Last year, 189 large U.S. companies surveyed by the Conference Board donated a total of $7.87 billion worldwide — 56 percent of it with merchandise rather than money.
In 2002, merchandise reportedly accounted for just 35 percent of total corporate contributions, reported The Wall Street Journal. “Everything’s going up” about giving by these large corporations, survey author Sophia A. Muirhead told the paper, “but products are far outpacing everything else.”
Under current tax law, a company’s product donations can’t exceed 10 percent of taxable income in any one year. The Journal observed, however, that “product philanthropy” and the related tax regulations are not tracked very closely. “The tax rules might have gotten to be a bit too broad,” Bruce R. Hopkins, an expert in nonprofit tax law, told the paper.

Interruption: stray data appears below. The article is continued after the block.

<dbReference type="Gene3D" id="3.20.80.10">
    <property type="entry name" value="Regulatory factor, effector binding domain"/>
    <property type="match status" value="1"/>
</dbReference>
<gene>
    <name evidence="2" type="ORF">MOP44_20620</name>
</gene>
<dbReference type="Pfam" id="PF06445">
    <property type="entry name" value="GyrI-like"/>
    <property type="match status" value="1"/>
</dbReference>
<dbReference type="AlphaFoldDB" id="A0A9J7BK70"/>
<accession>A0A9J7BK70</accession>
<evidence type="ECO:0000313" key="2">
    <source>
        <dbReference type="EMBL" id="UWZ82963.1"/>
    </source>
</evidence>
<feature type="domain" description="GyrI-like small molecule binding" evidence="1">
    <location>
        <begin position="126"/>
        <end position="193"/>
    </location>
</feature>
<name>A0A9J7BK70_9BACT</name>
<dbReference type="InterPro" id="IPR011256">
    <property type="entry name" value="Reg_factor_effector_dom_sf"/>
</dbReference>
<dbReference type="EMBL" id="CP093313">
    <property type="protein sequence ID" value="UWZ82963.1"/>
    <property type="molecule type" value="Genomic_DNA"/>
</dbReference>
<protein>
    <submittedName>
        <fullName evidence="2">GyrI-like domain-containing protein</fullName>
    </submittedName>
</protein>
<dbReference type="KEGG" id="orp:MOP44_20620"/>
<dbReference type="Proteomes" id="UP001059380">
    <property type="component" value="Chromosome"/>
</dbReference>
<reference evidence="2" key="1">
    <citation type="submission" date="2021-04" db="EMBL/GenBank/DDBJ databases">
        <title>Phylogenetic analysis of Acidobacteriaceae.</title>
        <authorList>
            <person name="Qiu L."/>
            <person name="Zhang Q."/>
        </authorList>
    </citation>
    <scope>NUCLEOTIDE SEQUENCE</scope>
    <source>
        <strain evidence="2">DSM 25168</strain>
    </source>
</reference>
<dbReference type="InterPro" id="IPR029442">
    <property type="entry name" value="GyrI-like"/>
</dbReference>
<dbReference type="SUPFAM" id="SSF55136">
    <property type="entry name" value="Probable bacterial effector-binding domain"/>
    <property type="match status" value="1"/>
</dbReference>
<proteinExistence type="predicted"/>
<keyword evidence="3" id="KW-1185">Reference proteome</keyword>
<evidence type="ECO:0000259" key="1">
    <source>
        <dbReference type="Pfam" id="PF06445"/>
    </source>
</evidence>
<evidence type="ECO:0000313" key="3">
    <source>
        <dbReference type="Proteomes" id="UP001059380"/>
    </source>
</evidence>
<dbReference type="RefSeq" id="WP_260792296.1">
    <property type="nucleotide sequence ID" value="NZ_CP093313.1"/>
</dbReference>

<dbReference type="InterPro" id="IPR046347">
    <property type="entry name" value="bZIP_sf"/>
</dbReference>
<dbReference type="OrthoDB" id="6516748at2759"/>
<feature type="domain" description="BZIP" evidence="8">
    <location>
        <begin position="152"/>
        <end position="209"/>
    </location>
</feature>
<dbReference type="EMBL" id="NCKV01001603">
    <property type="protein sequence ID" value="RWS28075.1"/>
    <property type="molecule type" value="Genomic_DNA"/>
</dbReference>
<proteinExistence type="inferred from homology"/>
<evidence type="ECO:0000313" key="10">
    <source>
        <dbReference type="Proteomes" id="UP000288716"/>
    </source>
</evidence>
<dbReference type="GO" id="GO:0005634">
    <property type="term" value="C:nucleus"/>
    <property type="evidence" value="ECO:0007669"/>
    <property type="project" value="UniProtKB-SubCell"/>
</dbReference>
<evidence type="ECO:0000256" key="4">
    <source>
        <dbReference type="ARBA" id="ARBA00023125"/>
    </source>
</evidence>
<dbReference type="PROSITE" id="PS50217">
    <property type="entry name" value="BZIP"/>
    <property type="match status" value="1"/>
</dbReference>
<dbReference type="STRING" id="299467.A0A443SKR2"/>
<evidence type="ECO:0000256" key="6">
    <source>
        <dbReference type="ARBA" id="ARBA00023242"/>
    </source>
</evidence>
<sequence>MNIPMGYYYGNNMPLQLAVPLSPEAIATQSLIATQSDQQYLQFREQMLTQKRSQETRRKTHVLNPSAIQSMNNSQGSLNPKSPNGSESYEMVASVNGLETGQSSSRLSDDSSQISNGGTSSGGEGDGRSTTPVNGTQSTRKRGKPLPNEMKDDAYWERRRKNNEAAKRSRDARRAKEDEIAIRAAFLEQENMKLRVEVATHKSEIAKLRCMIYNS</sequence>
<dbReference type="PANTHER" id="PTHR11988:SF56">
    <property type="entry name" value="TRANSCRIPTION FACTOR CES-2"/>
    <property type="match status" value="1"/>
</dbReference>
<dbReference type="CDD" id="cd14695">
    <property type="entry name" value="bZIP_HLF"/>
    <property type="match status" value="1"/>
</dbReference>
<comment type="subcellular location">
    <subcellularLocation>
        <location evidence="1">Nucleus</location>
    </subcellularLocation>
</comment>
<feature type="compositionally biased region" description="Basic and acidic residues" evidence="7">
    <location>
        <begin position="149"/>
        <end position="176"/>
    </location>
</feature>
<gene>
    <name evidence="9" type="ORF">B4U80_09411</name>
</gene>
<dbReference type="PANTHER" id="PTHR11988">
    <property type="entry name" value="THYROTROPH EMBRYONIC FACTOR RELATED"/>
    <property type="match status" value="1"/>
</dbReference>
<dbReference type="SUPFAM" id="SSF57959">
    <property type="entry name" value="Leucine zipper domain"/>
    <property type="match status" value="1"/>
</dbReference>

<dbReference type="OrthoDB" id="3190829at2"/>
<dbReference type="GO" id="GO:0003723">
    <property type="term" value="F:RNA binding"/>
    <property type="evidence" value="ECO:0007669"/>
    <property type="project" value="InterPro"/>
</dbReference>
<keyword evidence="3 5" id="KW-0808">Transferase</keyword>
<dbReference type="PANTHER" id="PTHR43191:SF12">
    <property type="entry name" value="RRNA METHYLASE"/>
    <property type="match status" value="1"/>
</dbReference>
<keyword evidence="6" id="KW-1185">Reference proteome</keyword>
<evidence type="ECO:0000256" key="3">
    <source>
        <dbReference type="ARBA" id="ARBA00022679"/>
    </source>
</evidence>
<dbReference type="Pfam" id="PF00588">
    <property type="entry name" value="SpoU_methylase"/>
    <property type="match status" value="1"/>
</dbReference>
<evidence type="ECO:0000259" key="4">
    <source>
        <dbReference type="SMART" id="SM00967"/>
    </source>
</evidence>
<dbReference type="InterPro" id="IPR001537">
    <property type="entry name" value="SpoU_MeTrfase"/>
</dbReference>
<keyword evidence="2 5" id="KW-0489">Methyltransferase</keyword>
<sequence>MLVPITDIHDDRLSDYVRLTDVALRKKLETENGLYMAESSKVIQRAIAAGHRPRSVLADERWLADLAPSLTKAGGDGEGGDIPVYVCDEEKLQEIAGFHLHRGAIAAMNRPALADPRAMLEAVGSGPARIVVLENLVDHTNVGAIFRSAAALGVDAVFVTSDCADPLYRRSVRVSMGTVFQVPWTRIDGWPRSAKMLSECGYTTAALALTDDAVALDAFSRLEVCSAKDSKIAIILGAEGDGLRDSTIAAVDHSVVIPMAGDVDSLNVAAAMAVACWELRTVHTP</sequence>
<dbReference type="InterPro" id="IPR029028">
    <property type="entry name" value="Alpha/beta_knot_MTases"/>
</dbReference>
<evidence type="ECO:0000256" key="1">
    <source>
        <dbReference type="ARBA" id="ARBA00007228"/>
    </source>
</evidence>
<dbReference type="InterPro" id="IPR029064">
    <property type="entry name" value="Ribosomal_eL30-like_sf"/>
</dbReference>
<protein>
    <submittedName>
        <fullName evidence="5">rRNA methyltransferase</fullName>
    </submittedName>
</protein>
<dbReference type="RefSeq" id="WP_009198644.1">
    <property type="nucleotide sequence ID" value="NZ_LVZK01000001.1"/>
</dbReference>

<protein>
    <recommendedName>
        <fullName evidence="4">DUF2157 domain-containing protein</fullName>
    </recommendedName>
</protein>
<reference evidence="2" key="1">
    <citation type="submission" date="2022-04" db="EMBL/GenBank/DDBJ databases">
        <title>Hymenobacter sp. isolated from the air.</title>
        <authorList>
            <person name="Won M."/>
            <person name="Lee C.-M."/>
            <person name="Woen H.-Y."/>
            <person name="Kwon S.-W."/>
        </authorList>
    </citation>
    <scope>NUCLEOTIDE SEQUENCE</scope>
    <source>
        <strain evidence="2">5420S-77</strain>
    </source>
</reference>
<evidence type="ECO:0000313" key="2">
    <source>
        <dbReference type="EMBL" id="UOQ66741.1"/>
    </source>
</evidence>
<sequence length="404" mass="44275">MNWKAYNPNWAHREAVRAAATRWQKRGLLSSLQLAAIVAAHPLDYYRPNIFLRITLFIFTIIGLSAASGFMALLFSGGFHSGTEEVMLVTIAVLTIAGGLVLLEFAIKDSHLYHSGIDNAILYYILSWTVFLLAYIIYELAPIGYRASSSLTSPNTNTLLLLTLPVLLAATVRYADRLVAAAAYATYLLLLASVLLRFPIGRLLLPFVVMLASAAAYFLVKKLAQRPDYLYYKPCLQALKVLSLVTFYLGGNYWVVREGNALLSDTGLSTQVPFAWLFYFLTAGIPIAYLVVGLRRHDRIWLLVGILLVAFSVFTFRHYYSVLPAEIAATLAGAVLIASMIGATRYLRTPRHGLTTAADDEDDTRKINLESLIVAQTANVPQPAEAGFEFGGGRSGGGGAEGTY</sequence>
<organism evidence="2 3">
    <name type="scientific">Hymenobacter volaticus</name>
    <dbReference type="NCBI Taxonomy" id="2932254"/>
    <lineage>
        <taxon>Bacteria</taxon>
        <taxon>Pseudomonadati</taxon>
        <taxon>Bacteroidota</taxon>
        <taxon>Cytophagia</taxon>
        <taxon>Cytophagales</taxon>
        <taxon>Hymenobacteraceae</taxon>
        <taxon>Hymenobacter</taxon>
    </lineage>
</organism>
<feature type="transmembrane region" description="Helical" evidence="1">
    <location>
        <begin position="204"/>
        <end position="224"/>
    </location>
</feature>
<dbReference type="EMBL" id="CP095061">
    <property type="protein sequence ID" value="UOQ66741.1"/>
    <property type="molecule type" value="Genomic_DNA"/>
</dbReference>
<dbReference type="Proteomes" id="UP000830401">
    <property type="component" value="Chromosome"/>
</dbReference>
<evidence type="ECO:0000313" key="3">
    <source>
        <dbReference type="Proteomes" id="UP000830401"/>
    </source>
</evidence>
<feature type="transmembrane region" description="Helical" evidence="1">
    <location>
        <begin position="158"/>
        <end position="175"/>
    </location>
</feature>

The practice dates to 1976, according to the Journal, when Congress included a tax provision that allowed companies to take up to twice the tax deduction they would normally receive if they donated rather than disposed of goods. In addition, stressed the newspaper, companies could deduct up to twice their “cost basis” — deemed to mean their manufacturing cost — as long as the products were given to a nonprofit organization “solely for the care of the ill, the needy” or minor children.
The Journalstressed that the products can’t be resold or bartered. The rules were subsequently expanded to include scientific property used for research and computer equipment donated to schools, according to the paper.
The 189 survey respondents told the Conference Board that the “tax value” of their product donations last year totaled $3.5 billion, according to the paper, which noted that the Internal Revenue Service acknowledges that it doesn’t know what the true figure is. The paper added that in 2002, U.S. companies claimed a total of $10.3 billion in charitable deductions, including both goods and cash, according to the IRS.